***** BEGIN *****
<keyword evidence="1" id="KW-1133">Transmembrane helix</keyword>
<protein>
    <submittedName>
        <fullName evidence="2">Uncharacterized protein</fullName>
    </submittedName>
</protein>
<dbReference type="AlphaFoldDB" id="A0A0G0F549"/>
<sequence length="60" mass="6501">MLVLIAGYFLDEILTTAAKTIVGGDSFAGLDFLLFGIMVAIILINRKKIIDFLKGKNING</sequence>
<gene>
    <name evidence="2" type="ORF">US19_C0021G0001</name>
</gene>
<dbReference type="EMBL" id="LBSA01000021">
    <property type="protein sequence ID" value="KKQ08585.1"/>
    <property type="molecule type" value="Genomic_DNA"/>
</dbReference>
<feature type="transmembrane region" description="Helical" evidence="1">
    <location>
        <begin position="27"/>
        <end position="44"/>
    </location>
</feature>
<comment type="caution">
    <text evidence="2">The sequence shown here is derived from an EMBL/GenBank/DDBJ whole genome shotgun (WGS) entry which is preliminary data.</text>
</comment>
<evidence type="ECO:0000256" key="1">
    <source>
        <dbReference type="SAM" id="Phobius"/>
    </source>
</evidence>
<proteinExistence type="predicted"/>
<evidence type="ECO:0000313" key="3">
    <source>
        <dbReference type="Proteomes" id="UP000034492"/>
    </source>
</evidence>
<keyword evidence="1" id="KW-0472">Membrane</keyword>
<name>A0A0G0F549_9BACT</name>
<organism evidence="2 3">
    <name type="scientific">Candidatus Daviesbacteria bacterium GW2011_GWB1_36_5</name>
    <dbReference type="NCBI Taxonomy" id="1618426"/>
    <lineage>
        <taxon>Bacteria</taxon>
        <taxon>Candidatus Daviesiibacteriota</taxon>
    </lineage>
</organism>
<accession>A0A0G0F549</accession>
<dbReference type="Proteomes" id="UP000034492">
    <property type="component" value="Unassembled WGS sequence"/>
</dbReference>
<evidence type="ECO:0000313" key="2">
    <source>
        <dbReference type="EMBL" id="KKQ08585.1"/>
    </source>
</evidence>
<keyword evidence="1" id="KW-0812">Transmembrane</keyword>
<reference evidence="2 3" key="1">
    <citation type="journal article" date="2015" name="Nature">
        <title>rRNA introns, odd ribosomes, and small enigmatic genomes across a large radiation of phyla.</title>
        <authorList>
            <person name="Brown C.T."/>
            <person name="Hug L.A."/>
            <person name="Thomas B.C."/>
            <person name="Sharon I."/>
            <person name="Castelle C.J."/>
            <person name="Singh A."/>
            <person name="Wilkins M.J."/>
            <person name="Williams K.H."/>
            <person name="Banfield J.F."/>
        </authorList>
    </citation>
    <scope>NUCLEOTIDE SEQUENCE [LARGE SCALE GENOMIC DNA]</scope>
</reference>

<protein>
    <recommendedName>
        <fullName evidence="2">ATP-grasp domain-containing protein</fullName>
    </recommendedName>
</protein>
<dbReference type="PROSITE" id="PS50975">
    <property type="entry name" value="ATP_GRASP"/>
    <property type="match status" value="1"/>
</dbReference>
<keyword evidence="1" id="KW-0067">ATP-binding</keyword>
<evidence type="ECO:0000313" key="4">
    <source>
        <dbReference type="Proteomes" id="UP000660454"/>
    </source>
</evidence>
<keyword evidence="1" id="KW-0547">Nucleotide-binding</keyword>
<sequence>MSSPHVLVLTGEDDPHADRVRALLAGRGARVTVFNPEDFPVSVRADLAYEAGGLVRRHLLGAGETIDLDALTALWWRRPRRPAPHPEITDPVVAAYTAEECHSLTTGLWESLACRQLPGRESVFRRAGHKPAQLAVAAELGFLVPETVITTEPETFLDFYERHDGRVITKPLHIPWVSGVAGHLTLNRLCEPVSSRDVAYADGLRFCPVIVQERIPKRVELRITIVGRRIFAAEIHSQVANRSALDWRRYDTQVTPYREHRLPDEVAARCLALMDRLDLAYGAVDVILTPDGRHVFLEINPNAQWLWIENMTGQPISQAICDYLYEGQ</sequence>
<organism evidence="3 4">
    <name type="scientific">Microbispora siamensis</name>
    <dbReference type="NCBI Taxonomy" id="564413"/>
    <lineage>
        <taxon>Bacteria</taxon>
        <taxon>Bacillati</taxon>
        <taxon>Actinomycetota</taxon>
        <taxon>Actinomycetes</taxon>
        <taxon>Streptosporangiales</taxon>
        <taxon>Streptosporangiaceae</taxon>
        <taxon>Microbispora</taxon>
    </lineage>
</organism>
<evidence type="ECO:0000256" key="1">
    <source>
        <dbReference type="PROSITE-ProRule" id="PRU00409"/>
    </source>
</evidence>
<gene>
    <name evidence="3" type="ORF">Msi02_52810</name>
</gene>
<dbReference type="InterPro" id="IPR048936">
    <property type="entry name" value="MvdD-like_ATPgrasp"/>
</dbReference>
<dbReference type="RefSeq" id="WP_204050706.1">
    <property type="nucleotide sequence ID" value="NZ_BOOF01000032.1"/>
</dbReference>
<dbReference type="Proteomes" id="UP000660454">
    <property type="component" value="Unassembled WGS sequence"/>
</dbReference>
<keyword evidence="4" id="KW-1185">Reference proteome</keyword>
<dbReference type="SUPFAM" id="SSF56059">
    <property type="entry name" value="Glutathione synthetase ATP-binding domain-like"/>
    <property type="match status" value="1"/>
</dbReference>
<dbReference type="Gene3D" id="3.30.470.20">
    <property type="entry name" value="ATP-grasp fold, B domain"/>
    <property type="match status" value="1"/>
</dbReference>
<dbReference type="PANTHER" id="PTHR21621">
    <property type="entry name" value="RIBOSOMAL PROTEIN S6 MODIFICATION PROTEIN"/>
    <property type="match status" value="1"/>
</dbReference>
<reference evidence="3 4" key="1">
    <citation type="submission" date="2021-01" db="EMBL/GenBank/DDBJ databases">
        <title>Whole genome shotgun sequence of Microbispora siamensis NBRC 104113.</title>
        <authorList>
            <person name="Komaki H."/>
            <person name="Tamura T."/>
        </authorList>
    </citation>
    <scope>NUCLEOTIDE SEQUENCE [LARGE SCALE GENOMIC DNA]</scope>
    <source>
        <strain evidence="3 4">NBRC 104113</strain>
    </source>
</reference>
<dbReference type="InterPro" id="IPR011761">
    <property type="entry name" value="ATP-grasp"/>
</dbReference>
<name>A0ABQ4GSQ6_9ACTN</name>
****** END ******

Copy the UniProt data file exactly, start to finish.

<keyword evidence="1" id="KW-1133">Transmembrane helix</keyword>
<protein>
    <submittedName>
        <fullName evidence="2">Uncharacterized protein</fullName>
    </submittedName>
</protein>
<dbReference type="AlphaFoldDB" id="A0A0G0F549"/>
<sequence length="60" mass="6501">MLVLIAGYFLDEILTTAAKTIVGGDSFAGLDFLLFGIMVAIILINRKKIIDFLKGKNING</sequence>
<gene>
    <name evidence="2" type="ORF">US19_C0021G0001</name>
</gene>
<dbReference type="EMBL" id="LBSA01000021">
    <property type="protein sequence ID" value="KKQ08585.1"/>
    <property type="molecule type" value="Genomic_DNA"/>
</dbReference>
<feature type="transmembrane region" description="Helical" evidence="1">
    <location>
        <begin position="27"/>
        <end position="44"/>
    </location>
</feature>
<comment type="caution">
    <text evidence="2">The sequence shown here is derived from an EMBL/GenBank/DDBJ whole genome shotgun (WGS) entry which is preliminary data.</text>
</comment>
<evidence type="ECO:0000256" key="1">
    <source>
        <dbReference type="SAM" id="Phobius"/>
    </source>
</evidence>
<proteinExistence type="predicted"/>
<evidence type="ECO:0000313" key="3">
    <source>
        <dbReference type="Proteomes" id="UP000034492"/>
    </source>
</evidence>
<keyword evidence="1" id="KW-0472">Membrane</keyword>
<name>A0A0G0F549_9BACT</name>
<organism evidence="2 3">
    <name type="scientific">Candidatus Daviesbacteria bacterium GW2011_GWB1_36_5</name>
    <dbReference type="NCBI Taxonomy" id="1618426"/>
    <lineage>
        <taxon>Bacteria</taxon>
        <taxon>Candidatus Daviesiibacteriota</taxon>
    </lineage>
</organism>
<accession>A0A0G0F549</accession>
<dbReference type="Proteomes" id="UP000034492">
    <property type="component" value="Unassembled WGS sequence"/>
</dbReference>
<evidence type="ECO:0000313" key="2">
    <source>
        <dbReference type="EMBL" id="KKQ08585.1"/>
    </source>
</evidence>
<keyword evidence="1" id="KW-0812">Transmembrane</keyword>
<reference evidence="2 3" key="1">
    <citation type="journal article" date="2015" name="Nature">
        <title>rRNA introns, odd ribosomes, and small enigmatic genomes across a large radiation of phyla.</title>
        <authorList>
            <person name="Brown C.T."/>
            <person name="Hug L.A."/>
            <person name="Thomas B.C."/>
            <person name="Sharon I."/>
            <person name="Castelle C.J."/>
            <person name="Singh A."/>
            <person name="Wilkins M.J."/>
            <person name="Williams K.H."/>
            <person name="Banfield J.F."/>
        </authorList>
    </citation>
    <scope>NUCLEOTIDE SEQUENCE [LARGE SCALE GENOMIC DNA]</scope>
</reference>

<protein>
    <recommendedName>
        <fullName evidence="2">ATP-grasp domain-containing protein</fullName>
    </recommendedName>
</protein>
<dbReference type="PROSITE" id="PS50975">
    <property type="entry name" value="ATP_GRASP"/>
    <property type="match status" value="1"/>
</dbReference>
<keyword evidence="1" id="KW-0067">ATP-binding</keyword>
<evidence type="ECO:0000313" key="4">
    <source>
        <dbReference type="Proteomes" id="UP000660454"/>
    </source>
</evidence>
<keyword evidence="1" id="KW-0547">Nucleotide-binding</keyword>
<sequence>MSSPHVLVLTGEDDPHADRVRALLAGRGARVTVFNPEDFPVSVRADLAYEAGGLVRRHLLGAGETIDLDALTALWWRRPRRPAPHPEITDPVVAAYTAEECHSLTTGLWESLACRQLPGRESVFRRAGHKPAQLAVAAELGFLVPETVITTEPETFLDFYERHDGRVITKPLHIPWVSGVAGHLTLNRLCEPVSSRDVAYADGLRFCPVIVQERIPKRVELRITIVGRRIFAAEIHSQVANRSALDWRRYDTQVTPYREHRLPDEVAARCLALMDRLDLAYGAVDVILTPDGRHVFLEINPNAQWLWIENMTGQPISQAICDYLYEGQ</sequence>
<organism evidence="3 4">
    <name type="scientific">Microbispora siamensis</name>
    <dbReference type="NCBI Taxonomy" id="564413"/>
    <lineage>
        <taxon>Bacteria</taxon>
        <taxon>Bacillati</taxon>
        <taxon>Actinomycetota</taxon>
        <taxon>Actinomycetes</taxon>
        <taxon>Streptosporangiales</taxon>
        <taxon>Streptosporangiaceae</taxon>
        <taxon>Microbispora</taxon>
    </lineage>
</organism>
<evidence type="ECO:0000256" key="1">
    <source>
        <dbReference type="PROSITE-ProRule" id="PRU00409"/>
    </source>
</evidence>
<gene>
    <name evidence="3" type="ORF">Msi02_52810</name>
</gene>
<dbReference type="InterPro" id="IPR048936">
    <property type="entry name" value="MvdD-like_ATPgrasp"/>
</dbReference>
<dbReference type="RefSeq" id="WP_204050706.1">
    <property type="nucleotide sequence ID" value="NZ_BOOF01000032.1"/>
</dbReference>
<dbReference type="Proteomes" id="UP000660454">
    <property type="component" value="Unassembled WGS sequence"/>
</dbReference>
<keyword evidence="4" id="KW-1185">Reference proteome</keyword>
<dbReference type="SUPFAM" id="SSF56059">
    <property type="entry name" value="Glutathione synthetase ATP-binding domain-like"/>
    <property type="match status" value="1"/>
</dbReference>
<dbReference type="Gene3D" id="3.30.470.20">
    <property type="entry name" value="ATP-grasp fold, B domain"/>
    <property type="match status" value="1"/>
</dbReference>
<dbReference type="PANTHER" id="PTHR21621">
    <property type="entry name" value="RIBOSOMAL PROTEIN S6 MODIFICATION PROTEIN"/>
    <property type="match status" value="1"/>
</dbReference>
<reference evidence="3 4" key="1">
    <citation type="submission" date="2021-01" db="EMBL/GenBank/DDBJ databases">
        <title>Whole genome shotgun sequence of Microbispora siamensis NBRC 104113.</title>
        <authorList>
            <person name="Komaki H."/>
            <person name="Tamura T."/>
        </authorList>
    </citation>
    <scope>NUCLEOTIDE SEQUENCE [LARGE SCALE GENOMIC DNA]</scope>
    <source>
        <strain evidence="3 4">NBRC 104113</strain>
    </source>
</reference>
<dbReference type="InterPro" id="IPR011761">
    <property type="entry name" value="ATP-grasp"/>
</dbReference>
<name>A0ABQ4GSQ6_9ACTN</name>